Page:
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The world in which I live is both a great and terrible place. There are monsters which patrol the cities outskirts in horrible tandem. Drool slicks their muzzles and at night I can hear them through my window, howling at the nighttime sky. During the day, the guards stationed around the perimeters of the town protect us with their double-headed pikes. I've never actually seen them defend us myself, but there is undeniable proof within the dead carcasses that are burned just outside the gates every morning.
We are a dying race, here. If the monsters, both seemingly harmless and viciously aggressive do not destroy us first, our lack good resources will. Not only that, but the fact that the male population here outweighs the female simply shows that in the long-run, we will not last. There is word of leaving this planet in search of better worlds, but I refuse to get my hopes up. Word of building a shield to defend us from flying abominations has flitted around for years, yet nothing has been done thus far. It would be silly to become eager for something that most likely will never occur.
But it is not all bad here on this planet. My people are benevolent and peaceful, easily going about their lives even under the terrible curse we have been exposed to. Our bodies have been warped, some worse than others, into the shapes of animals. If you are lucky, you possess only a tail and a set of ears. Others are covered in a fine layer of silky smooth fur, sometimes as bright as the sky or the sun itself. Some have hooves for hands and feet. My mother has the tiny beady eyes of the ox, and my father has the floppy, droopy ears of a hare. I myself have the fluffy powdered hair of a sheep, along with a drooping pair of ears. The women pinch them and declare me absolutely adorable, but I will never forget how disturbed I was when I suddenly woke up and found them there. A close friend of mine was transfigured in the most terrible way. Her body is hunched and her fingertips are clawed with the longest of talons. The council says she is a tiger, a true beast. But she is still the same child I have known all my life. In the end, there are no limits to the curse, which has been named after our race, 'The Zodiac.' The name derives from the celestial beings described in the future reading horoscopes we used to read in the older days. It still gives me shudders when I glance in the mirror and meet the coldest of silver eyes, though. All in all, the curse is livable, but quite annoying.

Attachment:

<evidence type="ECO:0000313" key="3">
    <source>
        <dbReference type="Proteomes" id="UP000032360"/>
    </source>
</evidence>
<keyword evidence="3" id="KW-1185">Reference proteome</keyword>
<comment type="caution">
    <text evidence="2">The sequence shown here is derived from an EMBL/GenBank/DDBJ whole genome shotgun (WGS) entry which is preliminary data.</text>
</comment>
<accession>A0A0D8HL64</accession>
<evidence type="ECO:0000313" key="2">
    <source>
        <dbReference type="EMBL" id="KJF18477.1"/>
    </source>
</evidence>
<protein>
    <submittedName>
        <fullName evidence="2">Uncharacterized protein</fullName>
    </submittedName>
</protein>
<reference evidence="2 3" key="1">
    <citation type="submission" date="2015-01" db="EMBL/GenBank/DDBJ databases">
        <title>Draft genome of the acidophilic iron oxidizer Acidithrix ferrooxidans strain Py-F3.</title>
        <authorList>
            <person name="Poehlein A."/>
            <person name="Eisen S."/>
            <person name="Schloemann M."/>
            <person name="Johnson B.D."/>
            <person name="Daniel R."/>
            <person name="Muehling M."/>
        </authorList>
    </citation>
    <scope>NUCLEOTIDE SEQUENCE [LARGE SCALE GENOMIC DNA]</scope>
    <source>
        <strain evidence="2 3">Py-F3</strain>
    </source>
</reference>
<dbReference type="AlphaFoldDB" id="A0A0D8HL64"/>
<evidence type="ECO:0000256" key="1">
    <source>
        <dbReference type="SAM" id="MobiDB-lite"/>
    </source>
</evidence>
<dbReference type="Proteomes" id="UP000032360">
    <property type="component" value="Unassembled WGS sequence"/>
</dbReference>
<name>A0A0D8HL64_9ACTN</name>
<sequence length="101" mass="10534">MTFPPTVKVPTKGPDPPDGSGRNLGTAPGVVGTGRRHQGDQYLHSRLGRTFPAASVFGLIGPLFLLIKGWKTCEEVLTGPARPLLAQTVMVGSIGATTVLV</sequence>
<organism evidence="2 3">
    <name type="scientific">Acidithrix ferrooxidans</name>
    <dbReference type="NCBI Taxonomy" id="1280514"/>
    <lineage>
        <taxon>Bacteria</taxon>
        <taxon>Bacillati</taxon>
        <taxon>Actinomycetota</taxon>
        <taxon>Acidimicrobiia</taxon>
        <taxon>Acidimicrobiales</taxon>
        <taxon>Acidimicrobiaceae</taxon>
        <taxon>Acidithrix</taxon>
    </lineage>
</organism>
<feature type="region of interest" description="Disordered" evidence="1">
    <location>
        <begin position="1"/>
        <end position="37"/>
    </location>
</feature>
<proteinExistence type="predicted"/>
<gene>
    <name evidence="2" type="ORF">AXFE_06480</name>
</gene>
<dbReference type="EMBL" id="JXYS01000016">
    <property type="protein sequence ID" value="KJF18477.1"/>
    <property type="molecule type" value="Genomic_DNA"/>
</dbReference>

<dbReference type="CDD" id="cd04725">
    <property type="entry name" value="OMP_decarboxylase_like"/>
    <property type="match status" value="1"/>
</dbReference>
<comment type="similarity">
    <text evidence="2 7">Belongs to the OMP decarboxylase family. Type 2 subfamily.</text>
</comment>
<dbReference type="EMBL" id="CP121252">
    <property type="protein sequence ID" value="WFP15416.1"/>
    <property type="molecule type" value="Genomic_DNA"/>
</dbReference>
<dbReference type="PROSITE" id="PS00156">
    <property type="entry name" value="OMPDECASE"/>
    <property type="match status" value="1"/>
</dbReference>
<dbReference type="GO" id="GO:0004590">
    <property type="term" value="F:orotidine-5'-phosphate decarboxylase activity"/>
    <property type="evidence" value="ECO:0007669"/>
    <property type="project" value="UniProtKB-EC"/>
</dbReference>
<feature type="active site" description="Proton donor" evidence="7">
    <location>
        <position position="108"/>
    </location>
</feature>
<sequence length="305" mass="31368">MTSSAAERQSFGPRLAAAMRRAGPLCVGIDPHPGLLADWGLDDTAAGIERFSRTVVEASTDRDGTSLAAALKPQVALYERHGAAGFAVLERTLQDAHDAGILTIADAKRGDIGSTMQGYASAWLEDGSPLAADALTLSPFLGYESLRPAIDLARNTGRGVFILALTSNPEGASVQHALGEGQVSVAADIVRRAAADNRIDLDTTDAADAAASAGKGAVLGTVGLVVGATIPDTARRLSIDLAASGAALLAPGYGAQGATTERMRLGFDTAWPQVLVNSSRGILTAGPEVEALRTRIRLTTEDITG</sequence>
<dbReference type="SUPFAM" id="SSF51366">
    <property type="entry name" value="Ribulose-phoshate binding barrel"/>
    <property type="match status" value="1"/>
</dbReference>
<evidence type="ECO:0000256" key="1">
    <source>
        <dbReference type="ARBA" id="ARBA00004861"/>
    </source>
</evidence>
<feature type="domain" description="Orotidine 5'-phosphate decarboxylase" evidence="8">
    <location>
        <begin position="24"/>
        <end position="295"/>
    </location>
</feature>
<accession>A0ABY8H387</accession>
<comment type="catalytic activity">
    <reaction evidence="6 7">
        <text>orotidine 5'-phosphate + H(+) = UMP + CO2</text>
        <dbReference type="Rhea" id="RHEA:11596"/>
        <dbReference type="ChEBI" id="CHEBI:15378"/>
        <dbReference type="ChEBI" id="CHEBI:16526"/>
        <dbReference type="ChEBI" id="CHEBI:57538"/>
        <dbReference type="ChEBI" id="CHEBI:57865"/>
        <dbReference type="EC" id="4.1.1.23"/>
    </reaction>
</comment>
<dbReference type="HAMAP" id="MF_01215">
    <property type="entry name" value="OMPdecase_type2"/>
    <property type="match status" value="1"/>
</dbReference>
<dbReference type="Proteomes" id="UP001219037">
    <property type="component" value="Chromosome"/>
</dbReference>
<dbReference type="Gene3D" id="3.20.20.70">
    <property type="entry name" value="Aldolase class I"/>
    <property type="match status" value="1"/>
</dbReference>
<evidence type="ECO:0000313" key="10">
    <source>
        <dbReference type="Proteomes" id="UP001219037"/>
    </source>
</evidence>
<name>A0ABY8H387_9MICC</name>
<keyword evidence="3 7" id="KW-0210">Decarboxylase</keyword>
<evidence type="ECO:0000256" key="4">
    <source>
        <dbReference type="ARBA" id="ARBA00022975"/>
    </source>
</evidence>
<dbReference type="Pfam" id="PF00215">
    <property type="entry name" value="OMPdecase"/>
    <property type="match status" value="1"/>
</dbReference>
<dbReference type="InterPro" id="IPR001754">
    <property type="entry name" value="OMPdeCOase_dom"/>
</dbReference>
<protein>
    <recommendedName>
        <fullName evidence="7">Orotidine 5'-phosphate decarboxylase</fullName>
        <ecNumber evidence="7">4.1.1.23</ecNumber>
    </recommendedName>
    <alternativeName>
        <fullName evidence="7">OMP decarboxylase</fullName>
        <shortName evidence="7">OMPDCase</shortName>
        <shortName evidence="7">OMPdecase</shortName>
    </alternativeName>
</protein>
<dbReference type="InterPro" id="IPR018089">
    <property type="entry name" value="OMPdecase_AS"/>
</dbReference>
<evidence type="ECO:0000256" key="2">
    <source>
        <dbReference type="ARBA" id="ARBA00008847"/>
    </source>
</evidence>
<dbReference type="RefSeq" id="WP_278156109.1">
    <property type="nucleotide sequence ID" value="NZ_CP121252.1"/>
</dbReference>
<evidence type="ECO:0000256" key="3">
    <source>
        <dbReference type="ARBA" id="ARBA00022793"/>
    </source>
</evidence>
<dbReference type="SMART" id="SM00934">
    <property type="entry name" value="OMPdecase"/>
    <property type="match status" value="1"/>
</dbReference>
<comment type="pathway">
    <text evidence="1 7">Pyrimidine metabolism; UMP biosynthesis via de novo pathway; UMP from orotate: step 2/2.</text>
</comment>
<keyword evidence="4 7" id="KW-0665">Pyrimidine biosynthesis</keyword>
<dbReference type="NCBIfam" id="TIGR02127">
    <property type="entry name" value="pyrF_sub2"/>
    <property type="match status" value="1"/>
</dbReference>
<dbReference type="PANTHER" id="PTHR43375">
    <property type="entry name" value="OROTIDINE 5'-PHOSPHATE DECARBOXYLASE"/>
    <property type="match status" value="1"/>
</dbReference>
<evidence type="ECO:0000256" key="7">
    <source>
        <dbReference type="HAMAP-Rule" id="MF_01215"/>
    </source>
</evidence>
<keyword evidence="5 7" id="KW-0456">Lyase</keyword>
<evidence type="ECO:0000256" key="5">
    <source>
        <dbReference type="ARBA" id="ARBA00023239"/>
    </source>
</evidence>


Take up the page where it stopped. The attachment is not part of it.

But enough of these trivial facts. It is morning when I decide to leave my small home, mother and father are busy with work, so they don't so much as glance at me as I open and close the front door. As I walk into the dusty streets of my humble city, I shiver and pull my embroidered scarf tighter around my throat. There is a chill in the wind that curls my toes and raises the hairs on the nape of my neck. It is the sign of a terrible omen and it makes me wish I was smaller, still clueless to the dangers just walking outside brings.
There are not many people out at this hour. The sun is still low in the sky as I tromp down the dusty sidewalks. Most of the houselights are still out and the guards from the night before have yet to change shifts. I can't see them, but I know because the air is fresh, devoid of the musty tang the ash from the burning monsters produces. When they do burn though, the ash falls serenely from the sky like snow. I remember an occasion where I saw a mother and her two children ambling about the merchants market. It was winter time, and as the ash fell, one of her young children mistook it for snow and stuck out their tiny kitten tongue in an attempt to catch the falling flakes. They succeeded. To this day I can still hear that poor babies shrill shriek as her mouth was engulfed in flame. According to the scientists, the monsters' flesh is poisonous to my people when ingested. But it's not like anyone here has any desire to eat such foul game.